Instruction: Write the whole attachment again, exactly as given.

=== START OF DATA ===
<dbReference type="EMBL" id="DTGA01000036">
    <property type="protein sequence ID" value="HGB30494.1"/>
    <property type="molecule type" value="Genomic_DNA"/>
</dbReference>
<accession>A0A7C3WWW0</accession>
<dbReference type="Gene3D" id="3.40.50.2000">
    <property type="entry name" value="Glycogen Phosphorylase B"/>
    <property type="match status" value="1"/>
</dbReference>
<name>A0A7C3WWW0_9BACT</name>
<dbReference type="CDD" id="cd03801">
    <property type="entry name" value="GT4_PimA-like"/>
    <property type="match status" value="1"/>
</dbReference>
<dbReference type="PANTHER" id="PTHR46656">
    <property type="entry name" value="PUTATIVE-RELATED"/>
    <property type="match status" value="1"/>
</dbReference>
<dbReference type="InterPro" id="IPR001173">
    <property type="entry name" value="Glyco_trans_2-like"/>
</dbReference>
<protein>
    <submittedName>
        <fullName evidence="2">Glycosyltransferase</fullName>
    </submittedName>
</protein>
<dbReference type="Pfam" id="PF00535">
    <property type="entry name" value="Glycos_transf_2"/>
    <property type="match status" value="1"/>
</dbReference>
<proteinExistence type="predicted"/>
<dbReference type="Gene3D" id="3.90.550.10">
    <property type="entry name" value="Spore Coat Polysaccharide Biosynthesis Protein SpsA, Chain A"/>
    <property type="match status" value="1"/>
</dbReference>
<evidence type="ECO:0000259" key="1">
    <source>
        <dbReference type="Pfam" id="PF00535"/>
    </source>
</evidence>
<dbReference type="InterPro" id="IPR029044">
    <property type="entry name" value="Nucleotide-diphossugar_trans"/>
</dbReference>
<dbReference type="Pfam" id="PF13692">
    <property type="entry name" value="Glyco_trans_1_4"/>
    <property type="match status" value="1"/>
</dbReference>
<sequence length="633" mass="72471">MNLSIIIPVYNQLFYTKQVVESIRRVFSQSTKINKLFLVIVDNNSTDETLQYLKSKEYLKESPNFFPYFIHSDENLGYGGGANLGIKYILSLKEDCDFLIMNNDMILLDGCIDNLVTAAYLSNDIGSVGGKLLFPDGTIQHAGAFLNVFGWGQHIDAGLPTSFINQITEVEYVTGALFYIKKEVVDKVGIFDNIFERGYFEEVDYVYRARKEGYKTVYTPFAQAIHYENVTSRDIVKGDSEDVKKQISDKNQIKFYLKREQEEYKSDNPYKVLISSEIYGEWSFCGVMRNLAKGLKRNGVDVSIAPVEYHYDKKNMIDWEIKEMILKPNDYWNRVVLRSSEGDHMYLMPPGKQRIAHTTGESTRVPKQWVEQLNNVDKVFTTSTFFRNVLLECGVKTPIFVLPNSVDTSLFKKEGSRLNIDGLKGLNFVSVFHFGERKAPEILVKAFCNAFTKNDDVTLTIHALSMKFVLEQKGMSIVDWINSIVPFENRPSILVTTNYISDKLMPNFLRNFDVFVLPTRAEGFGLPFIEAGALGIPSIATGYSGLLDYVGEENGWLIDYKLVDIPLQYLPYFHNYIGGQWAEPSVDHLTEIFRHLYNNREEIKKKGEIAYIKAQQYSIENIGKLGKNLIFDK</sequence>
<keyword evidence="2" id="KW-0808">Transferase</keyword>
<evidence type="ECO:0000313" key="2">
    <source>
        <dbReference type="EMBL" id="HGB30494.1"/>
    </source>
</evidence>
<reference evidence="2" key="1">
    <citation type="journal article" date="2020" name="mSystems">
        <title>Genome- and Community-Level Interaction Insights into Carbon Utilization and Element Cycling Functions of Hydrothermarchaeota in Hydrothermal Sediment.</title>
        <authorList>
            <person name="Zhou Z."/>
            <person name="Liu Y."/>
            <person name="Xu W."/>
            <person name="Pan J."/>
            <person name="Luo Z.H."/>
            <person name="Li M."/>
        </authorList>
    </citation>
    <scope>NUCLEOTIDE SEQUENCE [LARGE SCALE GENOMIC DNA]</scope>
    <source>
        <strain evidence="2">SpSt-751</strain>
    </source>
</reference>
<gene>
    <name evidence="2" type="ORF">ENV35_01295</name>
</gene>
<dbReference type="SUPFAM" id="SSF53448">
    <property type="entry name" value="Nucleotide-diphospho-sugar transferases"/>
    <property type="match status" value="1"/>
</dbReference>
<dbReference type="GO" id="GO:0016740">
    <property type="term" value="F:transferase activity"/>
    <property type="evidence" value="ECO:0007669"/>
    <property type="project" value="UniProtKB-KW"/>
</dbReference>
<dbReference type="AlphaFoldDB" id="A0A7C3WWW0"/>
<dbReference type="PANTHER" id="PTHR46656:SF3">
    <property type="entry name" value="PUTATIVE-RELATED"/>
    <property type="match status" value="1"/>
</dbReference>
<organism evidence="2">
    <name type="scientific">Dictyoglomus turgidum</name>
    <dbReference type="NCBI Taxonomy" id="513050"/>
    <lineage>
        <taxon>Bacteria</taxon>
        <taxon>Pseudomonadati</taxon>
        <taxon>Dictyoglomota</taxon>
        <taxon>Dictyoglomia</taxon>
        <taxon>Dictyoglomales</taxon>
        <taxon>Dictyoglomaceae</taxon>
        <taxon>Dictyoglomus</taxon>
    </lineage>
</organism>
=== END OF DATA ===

<dbReference type="EMBL" id="DTGA01000036">
    <property type="protein sequence ID" value="HGB30494.1"/>
    <property type="molecule type" value="Genomic_DNA"/>
</dbReference>
<accession>A0A7C3WWW0</accession>
<dbReference type="Gene3D" id="3.40.50.2000">
    <property type="entry name" value="Glycogen Phosphorylase B"/>
    <property type="match status" value="1"/>
</dbReference>
<name>A0A7C3WWW0_9BACT</name>
<dbReference type="CDD" id="cd03801">
    <property type="entry name" value="GT4_PimA-like"/>
    <property type="match status" value="1"/>
</dbReference>
<dbReference type="PANTHER" id="PTHR46656">
    <property type="entry name" value="PUTATIVE-RELATED"/>
    <property type="match status" value="1"/>
</dbReference>
<dbReference type="InterPro" id="IPR001173">
    <property type="entry name" value="Glyco_trans_2-like"/>
</dbReference>
<protein>
    <submittedName>
        <fullName evidence="2">Glycosyltransferase</fullName>
    </submittedName>
</protein>
<dbReference type="Pfam" id="PF00535">
    <property type="entry name" value="Glycos_transf_2"/>
    <property type="match status" value="1"/>
</dbReference>
<proteinExistence type="predicted"/>
<dbReference type="Gene3D" id="3.90.550.10">
    <property type="entry name" value="Spore Coat Polysaccharide Biosynthesis Protein SpsA, Chain A"/>
    <property type="match status" value="1"/>
</dbReference>
<evidence type="ECO:0000259" key="1">
    <source>
        <dbReference type="Pfam" id="PF00535"/>
    </source>
</evidence>
<dbReference type="InterPro" id="IPR029044">
    <property type="entry name" value="Nucleotide-diphossugar_trans"/>
</dbReference>
<dbReference type="Pfam" id="PF13692">
    <property type="entry name" value="Glyco_trans_1_4"/>
    <property type="match status" value="1"/>
</dbReference>
<sequence length="633" mass="72471">MNLSIIIPVYNQLFYTKQVVESIRRVFSQSTKINKLFLVIVDNNSTDETLQYLKSKEYLKESPNFFPYFIHSDENLGYGGGANLGIKYILSLKEDCDFLIMNNDMILLDGCIDNLVTAAYLSNDIGSVGGKLLFPDGTIQHAGAFLNVFGWGQHIDAGLPTSFINQITEVEYVTGALFYIKKEVVDKVGIFDNIFERGYFEEVDYVYRARKEGYKTVYTPFAQAIHYENVTSRDIVKGDSEDVKKQISDKNQIKFYLKREQEEYKSDNPYKVLISSEIYGEWSFCGVMRNLAKGLKRNGVDVSIAPVEYHYDKKNMIDWEIKEMILKPNDYWNRVVLRSSEGDHMYLMPPGKQRIAHTTGESTRVPKQWVEQLNNVDKVFTTSTFFRNVLLECGVKTPIFVLPNSVDTSLFKKEGSRLNIDGLKGLNFVSVFHFGERKAPEILVKAFCNAFTKNDDVTLTIHALSMKFVLEQKGMSIVDWINSIVPFENRPSILVTTNYISDKLMPNFLRNFDVFVLPTRAEGFGLPFIEAGALGIPSIATGYSGLLDYVGEENGWLIDYKLVDIPLQYLPYFHNYIGGQWAEPSVDHLTEIFRHLYNNREEIKKKGEIAYIKAQQYSIENIGKLGKNLIFDK</sequence>
<keyword evidence="2" id="KW-0808">Transferase</keyword>
<evidence type="ECO:0000313" key="2">
    <source>
        <dbReference type="EMBL" id="HGB30494.1"/>
    </source>
</evidence>
<reference evidence="2" key="1">
    <citation type="journal article" date="2020" name="mSystems">
        <title>Genome- and Community-Level Interaction Insights into Carbon Utilization and Element Cycling Functions of Hydrothermarchaeota in Hydrothermal Sediment.</title>
        <authorList>
            <person name="Zhou Z."/>
            <person name="Liu Y."/>
            <person name="Xu W."/>
            <person name="Pan J."/>
            <person name="Luo Z.H."/>
            <person name="Li M."/>
        </authorList>
    </citation>
    <scope>NUCLEOTIDE SEQUENCE [LARGE SCALE GENOMIC DNA]</scope>
    <source>
        <strain evidence="2">SpSt-751</strain>
    </source>
</reference>
<gene>
    <name evidence="2" type="ORF">ENV35_01295</name>
</gene>
<dbReference type="SUPFAM" id="SSF53448">
    <property type="entry name" value="Nucleotide-diphospho-sugar transferases"/>
    <property type="match status" value="1"/>
</dbReference>
<dbReference type="GO" id="GO:0016740">
    <property type="term" value="F:transferase activity"/>
    <property type="evidence" value="ECO:0007669"/>
    <property type="project" value="UniProtKB-KW"/>
</dbReference>
<dbReference type="AlphaFoldDB" id="A0A7C3WWW0"/>
<dbReference type="PANTHER" id="PTHR46656:SF3">
    <property type="entry name" value="PUTATIVE-RELATED"/>
    <property type="match status" value="1"/>
</dbReference>
<organism evidence="2">
    <name type="scientific">Dictyoglomus turgidum</name>
    <dbReference type="NCBI Taxonomy" id="513050"/>
    <lineage>
        <taxon>Bacteria</taxon>
        <taxon>Pseudomonadati</taxon>
        <taxon>Dictyoglomota</taxon>
        <taxon>Dictyoglomia</taxon>
        <taxon>Dictyoglomales</taxon>
        <taxon>Dictyoglomaceae</taxon>
        <taxon>Dictyoglomus</taxon>
    </lineage>
</organism>